What are the characteristic physical findings of posterior cerebral artery (PCA) stroke?

Updated: Jul 30, 2018
  • Author: Erek K Helseth, MD; Chief Editor: Helmi L Lutsep, MD  more...
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The most common examination finding is a homonymous visual-field cut, usually a complete hemianopia, caused by a lesion in the contralateral occipital lobe. Macular or central field sparing can occur if the occipital pole remains intact through blood supply from a branch of the middle cerebral artery. Cortical blindness results from bilateral posterior cerebral artery (PCA) infarcts. [7, 10]

Deep or proximal PCA infarcts involve portions of the thalamus and midbrain. Thalamic lesions result in contralateral face and limb sensory loss. The midbrain cerebral peduncle carries corticospinal tract fibers that decussate caudally in the brainstem. A peduncle lesion is associated with contralateral motor weakness. Motor symptoms also are induced by thalamic edema near the internal capsule or a focal lesion in this structure. The posterior aspect of the internal capsule, variably, receives some blood from branches off the proximal PCA.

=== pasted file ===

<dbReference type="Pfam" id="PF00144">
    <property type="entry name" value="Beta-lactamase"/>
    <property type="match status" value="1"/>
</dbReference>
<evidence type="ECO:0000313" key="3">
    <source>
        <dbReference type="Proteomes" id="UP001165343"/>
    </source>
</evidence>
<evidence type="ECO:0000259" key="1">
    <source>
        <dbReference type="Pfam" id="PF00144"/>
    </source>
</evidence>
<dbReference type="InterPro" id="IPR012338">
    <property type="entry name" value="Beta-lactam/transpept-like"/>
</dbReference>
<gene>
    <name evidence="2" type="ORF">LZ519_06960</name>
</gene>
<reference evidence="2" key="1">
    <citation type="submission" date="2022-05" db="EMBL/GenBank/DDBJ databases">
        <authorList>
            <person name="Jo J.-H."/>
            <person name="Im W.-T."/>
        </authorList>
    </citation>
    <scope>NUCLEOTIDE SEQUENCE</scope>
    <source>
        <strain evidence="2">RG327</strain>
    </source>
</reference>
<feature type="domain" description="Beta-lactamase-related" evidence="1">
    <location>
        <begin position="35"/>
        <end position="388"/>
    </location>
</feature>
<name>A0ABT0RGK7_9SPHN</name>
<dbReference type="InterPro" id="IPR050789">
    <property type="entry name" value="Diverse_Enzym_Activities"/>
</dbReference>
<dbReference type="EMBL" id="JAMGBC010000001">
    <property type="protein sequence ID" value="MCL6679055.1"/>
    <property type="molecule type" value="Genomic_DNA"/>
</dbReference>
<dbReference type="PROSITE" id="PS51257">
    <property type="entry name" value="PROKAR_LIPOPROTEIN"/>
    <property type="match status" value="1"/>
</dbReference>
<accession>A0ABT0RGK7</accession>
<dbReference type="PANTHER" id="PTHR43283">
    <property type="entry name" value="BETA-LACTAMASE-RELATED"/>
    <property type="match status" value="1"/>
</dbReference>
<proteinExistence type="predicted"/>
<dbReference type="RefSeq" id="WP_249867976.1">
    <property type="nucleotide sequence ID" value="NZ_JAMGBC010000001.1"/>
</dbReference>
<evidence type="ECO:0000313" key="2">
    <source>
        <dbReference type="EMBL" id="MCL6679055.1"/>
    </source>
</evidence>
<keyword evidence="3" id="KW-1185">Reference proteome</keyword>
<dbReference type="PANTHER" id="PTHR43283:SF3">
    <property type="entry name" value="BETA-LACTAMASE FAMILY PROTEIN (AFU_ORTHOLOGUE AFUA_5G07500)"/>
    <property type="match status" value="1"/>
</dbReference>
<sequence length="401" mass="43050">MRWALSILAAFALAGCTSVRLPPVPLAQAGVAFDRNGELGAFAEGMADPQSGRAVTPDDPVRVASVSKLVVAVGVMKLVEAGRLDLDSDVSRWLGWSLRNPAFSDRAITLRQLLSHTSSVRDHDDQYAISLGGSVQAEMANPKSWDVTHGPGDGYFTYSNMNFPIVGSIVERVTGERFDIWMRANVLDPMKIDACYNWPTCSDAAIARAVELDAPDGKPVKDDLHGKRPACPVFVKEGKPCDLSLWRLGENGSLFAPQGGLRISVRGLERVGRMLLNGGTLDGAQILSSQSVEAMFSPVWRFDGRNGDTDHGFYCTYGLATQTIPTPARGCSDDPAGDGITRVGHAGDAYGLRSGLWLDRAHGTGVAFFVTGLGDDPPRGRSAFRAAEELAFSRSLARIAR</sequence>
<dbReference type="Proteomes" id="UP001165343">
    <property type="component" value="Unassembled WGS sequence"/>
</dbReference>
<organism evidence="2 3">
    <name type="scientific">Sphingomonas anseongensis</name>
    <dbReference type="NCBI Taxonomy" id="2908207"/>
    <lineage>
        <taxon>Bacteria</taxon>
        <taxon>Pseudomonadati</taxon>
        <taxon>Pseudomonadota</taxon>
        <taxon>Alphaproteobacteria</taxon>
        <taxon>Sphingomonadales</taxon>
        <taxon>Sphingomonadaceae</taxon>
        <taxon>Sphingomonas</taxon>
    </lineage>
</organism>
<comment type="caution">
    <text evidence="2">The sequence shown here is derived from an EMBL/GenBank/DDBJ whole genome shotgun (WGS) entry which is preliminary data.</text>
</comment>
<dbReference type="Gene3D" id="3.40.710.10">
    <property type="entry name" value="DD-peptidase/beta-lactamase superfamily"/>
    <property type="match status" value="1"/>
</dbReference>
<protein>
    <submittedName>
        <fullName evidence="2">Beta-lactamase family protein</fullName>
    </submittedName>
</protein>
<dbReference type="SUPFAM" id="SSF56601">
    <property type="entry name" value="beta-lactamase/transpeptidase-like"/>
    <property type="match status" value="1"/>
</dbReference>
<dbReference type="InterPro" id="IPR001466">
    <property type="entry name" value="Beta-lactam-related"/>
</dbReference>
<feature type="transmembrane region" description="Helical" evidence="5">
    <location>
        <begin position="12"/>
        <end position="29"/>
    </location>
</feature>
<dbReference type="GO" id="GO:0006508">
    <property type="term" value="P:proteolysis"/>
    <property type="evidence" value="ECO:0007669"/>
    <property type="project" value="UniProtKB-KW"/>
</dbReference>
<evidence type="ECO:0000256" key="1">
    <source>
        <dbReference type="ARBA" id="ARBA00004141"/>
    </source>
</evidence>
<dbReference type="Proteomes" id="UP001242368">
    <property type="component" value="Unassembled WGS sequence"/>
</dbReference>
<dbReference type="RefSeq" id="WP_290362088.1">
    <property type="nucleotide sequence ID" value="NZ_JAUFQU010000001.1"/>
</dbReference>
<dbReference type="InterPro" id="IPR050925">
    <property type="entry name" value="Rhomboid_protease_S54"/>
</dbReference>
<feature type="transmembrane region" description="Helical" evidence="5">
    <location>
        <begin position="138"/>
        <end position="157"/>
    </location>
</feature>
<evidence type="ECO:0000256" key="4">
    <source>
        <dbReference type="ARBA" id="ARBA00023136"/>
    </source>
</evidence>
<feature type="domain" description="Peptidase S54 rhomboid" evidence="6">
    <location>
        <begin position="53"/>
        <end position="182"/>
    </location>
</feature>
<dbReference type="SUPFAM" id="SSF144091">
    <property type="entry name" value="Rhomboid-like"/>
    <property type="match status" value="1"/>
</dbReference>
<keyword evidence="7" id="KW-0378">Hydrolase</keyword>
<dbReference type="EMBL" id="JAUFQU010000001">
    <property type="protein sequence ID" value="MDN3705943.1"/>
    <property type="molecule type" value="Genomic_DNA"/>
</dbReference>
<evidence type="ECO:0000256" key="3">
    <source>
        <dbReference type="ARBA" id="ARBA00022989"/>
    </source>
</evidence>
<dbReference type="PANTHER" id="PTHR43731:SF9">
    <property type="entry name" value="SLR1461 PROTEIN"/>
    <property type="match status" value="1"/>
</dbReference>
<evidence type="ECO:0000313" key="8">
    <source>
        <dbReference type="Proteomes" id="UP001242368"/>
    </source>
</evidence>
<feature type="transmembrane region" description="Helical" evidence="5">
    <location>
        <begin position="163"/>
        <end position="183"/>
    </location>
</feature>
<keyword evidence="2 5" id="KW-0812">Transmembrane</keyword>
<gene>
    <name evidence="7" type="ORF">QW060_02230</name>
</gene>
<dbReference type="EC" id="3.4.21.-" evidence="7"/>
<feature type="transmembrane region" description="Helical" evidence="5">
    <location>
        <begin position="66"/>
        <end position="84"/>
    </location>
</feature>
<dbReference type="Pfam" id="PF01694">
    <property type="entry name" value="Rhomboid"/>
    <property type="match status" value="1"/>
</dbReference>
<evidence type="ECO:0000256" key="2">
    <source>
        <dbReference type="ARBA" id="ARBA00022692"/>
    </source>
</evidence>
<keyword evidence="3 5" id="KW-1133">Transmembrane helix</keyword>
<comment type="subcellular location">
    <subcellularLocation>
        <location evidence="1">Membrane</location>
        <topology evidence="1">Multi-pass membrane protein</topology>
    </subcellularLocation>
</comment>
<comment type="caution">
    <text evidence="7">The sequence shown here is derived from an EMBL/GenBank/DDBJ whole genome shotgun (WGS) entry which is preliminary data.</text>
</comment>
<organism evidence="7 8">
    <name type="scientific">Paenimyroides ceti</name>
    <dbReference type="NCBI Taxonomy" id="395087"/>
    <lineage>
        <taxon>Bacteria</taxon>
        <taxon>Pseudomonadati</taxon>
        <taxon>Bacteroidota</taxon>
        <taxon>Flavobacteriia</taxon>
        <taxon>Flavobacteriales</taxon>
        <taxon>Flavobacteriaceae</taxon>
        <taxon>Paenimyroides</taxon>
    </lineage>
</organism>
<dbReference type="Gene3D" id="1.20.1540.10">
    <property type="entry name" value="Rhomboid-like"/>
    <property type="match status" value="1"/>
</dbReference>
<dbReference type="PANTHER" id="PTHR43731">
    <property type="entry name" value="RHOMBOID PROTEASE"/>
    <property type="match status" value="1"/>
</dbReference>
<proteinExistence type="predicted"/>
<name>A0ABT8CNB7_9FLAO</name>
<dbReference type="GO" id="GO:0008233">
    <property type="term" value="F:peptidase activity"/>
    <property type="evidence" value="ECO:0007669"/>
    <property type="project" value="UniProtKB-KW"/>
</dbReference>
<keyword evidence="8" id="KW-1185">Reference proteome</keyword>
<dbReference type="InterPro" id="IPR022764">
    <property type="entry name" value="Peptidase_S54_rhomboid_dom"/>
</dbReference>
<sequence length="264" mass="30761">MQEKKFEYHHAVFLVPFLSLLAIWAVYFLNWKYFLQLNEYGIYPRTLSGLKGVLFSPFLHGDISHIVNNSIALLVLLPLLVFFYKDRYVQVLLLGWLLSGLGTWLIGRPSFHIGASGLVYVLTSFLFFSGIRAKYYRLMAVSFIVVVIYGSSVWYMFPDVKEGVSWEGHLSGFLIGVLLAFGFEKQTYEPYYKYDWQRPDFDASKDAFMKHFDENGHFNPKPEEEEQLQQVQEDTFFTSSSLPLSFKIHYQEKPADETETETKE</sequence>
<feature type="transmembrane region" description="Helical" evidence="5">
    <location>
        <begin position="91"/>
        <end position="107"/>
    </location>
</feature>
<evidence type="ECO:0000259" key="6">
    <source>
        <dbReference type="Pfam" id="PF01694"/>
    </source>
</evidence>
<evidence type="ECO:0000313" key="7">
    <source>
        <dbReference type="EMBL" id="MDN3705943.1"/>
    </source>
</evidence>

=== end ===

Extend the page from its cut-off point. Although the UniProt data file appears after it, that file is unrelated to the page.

Large or bilateral PCA infarcts that involve thalamus, temporal, and/or parietal-occipital lobes often result in a spectrum of possible findings (neuropsychologic deterioration and memory, language, or visual-cognitive dysfunction). Prosopagnosia and visual agnosia are representative examples.

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